Yes, everybody was saying after this weekend’s Australian Grand Prix that it was an exciting race – and yes, it was at times – but my question a day later is this:
If the drivers were able to pass pretty much with abandon during the first 38 laps of the race, how come hardly anybody could pass in the last 20 laps?
For the first two-thirds of the race – it was wet for the start but then it dried up – guys were literally passing each other left, right and centre. It was tremendously exciting and great fun to watch.
But then, from lap 38 on, when eventual winner Jenson Button was so far ahead in his McLaren that he was out of sight and the second-place through sixth cars (Robert Kubica - Renault, Felipe Massa - Ferrari, Fernando Alonso - Ferrari, Lewis Hamilton - McLaren and Mark Webber - Red Bull) were running nose-to-tail, nobody appeared able to do anything.
Lap after lap, you expected somebody to have a go but they didn’t and the announcers kept talking about "turbulence" being a problem and I kept thinking to myself, "Wasn’t there turbulence earlier? How come it’s a problem now when it wasn’t then?"
What made this parade even more curious was that Alonso had only made one stop and was running late in the race on worn tires while Hamilton and Webber had both stopped twice and were racing on relatively better rubber.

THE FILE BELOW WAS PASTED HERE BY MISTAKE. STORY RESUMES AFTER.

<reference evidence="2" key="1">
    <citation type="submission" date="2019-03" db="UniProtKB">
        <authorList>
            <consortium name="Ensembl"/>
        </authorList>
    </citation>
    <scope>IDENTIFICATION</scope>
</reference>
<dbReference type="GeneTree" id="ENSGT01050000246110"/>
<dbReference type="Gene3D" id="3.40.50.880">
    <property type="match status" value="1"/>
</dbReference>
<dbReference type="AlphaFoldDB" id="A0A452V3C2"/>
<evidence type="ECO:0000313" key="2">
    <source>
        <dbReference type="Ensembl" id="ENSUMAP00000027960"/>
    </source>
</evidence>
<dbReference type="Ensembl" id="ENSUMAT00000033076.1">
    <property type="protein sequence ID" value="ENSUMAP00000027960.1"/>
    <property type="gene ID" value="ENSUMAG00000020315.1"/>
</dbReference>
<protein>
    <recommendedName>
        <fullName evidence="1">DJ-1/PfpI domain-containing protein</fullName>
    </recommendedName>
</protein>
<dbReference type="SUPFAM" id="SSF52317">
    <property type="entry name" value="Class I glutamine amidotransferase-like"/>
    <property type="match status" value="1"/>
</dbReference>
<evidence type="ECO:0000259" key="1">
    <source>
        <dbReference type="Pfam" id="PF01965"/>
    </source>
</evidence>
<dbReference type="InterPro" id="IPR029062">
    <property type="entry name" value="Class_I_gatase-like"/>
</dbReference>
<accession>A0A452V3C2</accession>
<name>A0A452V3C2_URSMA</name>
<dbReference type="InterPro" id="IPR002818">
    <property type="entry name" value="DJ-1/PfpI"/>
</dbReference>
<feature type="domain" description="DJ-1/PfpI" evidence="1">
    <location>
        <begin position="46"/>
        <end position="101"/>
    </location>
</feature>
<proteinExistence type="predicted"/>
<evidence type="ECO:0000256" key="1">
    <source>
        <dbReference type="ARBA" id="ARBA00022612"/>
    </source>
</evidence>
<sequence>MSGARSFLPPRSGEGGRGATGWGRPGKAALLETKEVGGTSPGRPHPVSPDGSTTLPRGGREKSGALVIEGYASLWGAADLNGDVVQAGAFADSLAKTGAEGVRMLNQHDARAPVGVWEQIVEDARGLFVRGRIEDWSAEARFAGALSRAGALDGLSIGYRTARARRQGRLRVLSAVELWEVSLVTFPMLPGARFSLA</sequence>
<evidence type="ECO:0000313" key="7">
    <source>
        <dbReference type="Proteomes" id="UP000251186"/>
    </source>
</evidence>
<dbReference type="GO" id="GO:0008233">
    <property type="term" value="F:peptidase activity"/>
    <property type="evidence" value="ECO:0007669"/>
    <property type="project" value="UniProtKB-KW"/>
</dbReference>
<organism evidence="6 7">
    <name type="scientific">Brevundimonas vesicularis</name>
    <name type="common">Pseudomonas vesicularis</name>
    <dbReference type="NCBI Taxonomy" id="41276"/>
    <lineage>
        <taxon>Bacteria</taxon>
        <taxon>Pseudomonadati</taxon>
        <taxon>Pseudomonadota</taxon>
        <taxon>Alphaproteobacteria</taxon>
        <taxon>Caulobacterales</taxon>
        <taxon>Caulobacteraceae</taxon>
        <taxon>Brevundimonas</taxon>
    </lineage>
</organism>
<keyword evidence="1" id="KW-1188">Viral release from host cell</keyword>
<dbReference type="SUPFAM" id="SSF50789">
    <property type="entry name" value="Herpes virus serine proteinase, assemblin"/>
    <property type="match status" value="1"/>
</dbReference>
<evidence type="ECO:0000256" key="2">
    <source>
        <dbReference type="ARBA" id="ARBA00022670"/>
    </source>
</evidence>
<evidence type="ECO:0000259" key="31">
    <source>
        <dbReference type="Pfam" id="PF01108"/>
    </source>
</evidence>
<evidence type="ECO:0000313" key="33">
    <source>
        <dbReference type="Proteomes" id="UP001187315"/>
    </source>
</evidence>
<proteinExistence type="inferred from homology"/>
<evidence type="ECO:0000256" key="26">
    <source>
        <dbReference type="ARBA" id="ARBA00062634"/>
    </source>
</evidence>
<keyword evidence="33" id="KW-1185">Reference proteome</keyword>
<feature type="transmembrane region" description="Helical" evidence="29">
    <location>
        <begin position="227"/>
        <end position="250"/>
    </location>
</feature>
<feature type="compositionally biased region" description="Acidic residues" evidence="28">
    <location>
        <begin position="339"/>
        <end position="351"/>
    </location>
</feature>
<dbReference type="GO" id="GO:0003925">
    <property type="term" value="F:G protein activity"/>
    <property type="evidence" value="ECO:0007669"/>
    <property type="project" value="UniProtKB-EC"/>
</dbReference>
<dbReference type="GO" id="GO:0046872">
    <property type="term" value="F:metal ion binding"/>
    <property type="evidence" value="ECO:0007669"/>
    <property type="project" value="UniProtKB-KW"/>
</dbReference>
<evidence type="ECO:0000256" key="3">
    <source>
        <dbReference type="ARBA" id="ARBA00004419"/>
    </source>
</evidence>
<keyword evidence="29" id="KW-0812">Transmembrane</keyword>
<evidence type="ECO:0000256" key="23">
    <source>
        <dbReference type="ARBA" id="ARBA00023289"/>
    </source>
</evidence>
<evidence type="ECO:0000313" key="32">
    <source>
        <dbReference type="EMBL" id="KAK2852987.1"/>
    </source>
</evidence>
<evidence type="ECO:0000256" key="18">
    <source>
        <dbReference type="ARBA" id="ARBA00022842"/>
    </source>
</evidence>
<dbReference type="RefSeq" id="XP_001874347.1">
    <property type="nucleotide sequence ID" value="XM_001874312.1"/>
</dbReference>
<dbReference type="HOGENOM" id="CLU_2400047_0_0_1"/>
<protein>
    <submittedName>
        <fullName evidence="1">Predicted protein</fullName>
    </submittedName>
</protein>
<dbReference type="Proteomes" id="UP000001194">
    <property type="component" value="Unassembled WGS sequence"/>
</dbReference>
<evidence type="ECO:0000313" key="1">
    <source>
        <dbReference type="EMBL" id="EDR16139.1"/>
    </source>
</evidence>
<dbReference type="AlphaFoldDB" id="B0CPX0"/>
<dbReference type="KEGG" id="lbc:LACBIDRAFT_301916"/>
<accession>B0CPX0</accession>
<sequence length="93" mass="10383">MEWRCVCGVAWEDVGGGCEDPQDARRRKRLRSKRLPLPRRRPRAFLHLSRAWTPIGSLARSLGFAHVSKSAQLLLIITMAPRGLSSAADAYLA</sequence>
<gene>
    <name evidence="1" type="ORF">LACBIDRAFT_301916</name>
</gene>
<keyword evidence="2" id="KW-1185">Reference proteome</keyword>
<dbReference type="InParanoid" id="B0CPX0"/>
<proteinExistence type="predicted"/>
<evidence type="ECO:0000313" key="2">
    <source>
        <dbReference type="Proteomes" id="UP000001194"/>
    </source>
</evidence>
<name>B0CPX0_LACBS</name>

You would think Alonso would have been a sitting duck for Hamilton and Webber but they just couldn’t get the job done for whatever reason.
With two laps to go and Hamilton alongside Alonso (he’d either been alongside, or just about alongside, several times previously), Webber forgot that he was going to have to brake for somebody going into Turn 13 and when Hamilton backed off he hit him and knocked them both off the circuit.
The race ended with Button on the top step of the podium, with Kubica second and Massa and Alonso third and fourth. Nico Rosberg finished fifth in his Mercedes and Hamilton recovered for sixth.
Antonio Luizzi was seventh in a Force India, Rubens Barrichello was eighth in a Williams, Webber limped home ninth (teammate Sebastien Vettel was winning the Grand Prix – again – in his Red Bull when he went off course because of a mechanical problem) and Michael Schumacher was tenth in his Mercedes.